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How to avoid conflict in the workplace

 

According to research carried out by personality assessment consultancy OPP in conjunction with the Chartered Institute of Personnel & Development, 85% of employees will have to deal with conflict in the workplace at some point. Even though we are now all currently working remotely, conflict can also happen virtually as we interact via phone calls, video conferences or email.

These disputes can involve disagreements with colleagues or with Line Managers. Being part of a dispute can create a tense working environment, de-motivation and therefore a decrease in productivity. If not resolved quickly and amicably, longer term side effects include stress, lack of sleep, bad temperament and ultimately poorer health. So, is it possible to avoid workplace conflict entirely? Probably not. Disagreements are part of daily life, both in and out of work. Therefore, it is important that people can deal with them as and when they occur and apply some principles to reduce the risk of becoming involved in a dispute. Here are just some of our tips (that are relevant, whether working virtually or back in the office in hopefully a few months’ time) that could aid in deflecting conflict:

Listen: Winston Churchill famously said, “Courage is what it takes to stand up and speak; courage is also what it takes to sit down and listen.” It is extremely important to listen to others point of view without interruption. Whilst you may not agree with them, you need to respect individuals’ views by listening before you put your ideas and thoughts forward. Having a balanced discussion, face to face or via technology, enables both parties to reflect on both viewpoints and make an informed judgement on what they have heard.

  1. Consider Personality Types: We are all different and have different styles and approaches to how we do things. There are many psychometric tools available, such as SHL motivation styles, Hogan personality inventories, Myers Briggs and Insights Discovery, that can enable your employees to better understand themselves and others and how best to communicate and work with them. All of these tools are on-line so can easily be accessed and assessed remotely. We all need to adapt our styles to whoever our audience is, tailoring our approach to how we engage and communicate. Consider if an individual requires all the facts before making a decision or needs to see things visually.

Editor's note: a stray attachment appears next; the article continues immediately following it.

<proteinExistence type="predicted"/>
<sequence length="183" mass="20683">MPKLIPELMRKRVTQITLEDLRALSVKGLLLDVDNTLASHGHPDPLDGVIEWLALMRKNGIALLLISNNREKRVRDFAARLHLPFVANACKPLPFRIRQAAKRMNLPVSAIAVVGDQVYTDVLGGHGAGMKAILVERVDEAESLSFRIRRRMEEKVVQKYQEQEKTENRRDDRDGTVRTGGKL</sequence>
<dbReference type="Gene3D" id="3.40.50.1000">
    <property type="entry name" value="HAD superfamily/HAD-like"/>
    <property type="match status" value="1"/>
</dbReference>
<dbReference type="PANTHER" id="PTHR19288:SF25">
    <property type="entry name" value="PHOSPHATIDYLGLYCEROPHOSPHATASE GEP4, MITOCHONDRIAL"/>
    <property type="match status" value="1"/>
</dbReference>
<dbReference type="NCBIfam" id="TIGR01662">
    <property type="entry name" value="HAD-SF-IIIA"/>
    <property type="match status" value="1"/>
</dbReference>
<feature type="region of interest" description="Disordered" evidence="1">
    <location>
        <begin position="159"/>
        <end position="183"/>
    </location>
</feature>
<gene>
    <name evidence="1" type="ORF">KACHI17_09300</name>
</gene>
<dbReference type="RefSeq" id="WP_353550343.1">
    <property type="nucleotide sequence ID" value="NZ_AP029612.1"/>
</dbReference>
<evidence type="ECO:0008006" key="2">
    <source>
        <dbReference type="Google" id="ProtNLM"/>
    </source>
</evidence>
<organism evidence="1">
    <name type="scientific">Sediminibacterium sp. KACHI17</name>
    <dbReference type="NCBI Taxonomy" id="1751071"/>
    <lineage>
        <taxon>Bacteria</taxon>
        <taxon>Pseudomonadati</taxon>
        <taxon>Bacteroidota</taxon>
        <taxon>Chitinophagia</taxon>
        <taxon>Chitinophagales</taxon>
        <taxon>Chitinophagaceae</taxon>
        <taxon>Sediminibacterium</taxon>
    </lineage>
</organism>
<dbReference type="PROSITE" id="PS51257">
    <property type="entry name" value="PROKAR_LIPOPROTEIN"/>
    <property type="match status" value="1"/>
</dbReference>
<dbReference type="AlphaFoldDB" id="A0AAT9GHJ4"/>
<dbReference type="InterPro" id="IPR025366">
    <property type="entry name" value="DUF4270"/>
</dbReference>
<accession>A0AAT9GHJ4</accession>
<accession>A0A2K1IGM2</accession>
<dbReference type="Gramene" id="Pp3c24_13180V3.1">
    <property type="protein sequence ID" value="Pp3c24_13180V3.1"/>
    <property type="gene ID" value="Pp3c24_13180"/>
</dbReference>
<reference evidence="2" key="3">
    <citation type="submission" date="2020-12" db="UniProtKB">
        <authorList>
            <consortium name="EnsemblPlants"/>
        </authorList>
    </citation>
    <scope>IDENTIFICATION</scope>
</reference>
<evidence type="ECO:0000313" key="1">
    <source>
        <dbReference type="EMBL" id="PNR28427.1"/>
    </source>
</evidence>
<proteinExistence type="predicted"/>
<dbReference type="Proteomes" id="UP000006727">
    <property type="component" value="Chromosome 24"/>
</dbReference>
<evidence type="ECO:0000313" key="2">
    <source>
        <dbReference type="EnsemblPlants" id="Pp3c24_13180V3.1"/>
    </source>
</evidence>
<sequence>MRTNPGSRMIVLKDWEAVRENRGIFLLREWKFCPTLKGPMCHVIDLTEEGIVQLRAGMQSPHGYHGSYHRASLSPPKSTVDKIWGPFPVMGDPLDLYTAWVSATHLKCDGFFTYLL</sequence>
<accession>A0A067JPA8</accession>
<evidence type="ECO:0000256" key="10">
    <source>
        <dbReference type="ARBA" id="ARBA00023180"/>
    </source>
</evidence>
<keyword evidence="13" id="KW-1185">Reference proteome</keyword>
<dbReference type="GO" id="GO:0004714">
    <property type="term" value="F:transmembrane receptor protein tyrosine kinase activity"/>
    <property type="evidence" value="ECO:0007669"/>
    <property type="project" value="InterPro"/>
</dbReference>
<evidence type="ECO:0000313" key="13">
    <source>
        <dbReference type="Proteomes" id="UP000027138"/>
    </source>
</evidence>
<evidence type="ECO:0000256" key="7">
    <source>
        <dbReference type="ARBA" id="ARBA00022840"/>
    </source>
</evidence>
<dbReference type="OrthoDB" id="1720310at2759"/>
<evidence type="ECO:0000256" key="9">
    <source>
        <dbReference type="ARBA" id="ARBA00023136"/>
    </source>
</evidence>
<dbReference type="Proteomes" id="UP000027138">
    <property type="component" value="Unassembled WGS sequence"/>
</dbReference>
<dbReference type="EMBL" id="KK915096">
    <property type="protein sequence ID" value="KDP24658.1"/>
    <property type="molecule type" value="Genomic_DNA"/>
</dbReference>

2. Think about how you come across: This is important both physically (arms folded, even on video, creates a barrier), verbally (being loud is not necessary) and virtually (blunt to the point emails can sometimes be misinterpreted). See yourself through the eyes of the recipient, how will you be received?
  3. Put things in perspective: Disputes can escalate out of control from the smallest issue. Even the most inconsequential action of a colleague can cause a negative impression and then leads to individuals looking for other examples, however small, to reinforce that opinion. So, re-evaluate actions, was it important, does it really matter in the context of the bigger picture?
  4. Act quickly: The longer a dispute is left to fester, the harder it becomes to understand the real causes of the conflict, let alone find a solution. So, nip things in the bud by applying our 4 principles above.

Some workplace disputes may not have a clear solution despite the best efforts of all concerned. To avoid a long drawn out dispute that may be contagious for workplace morale, it may be worth calling a professional workplace mediator to help when conflict moves faster than the internal skills set can manage. 

Mediation brings a way for both employer and employee to resolve a workplace dispute, by providing an outside perspective. Practised effectively, mediation can repair a professional relationship and maybe even leave it stronger than before. 

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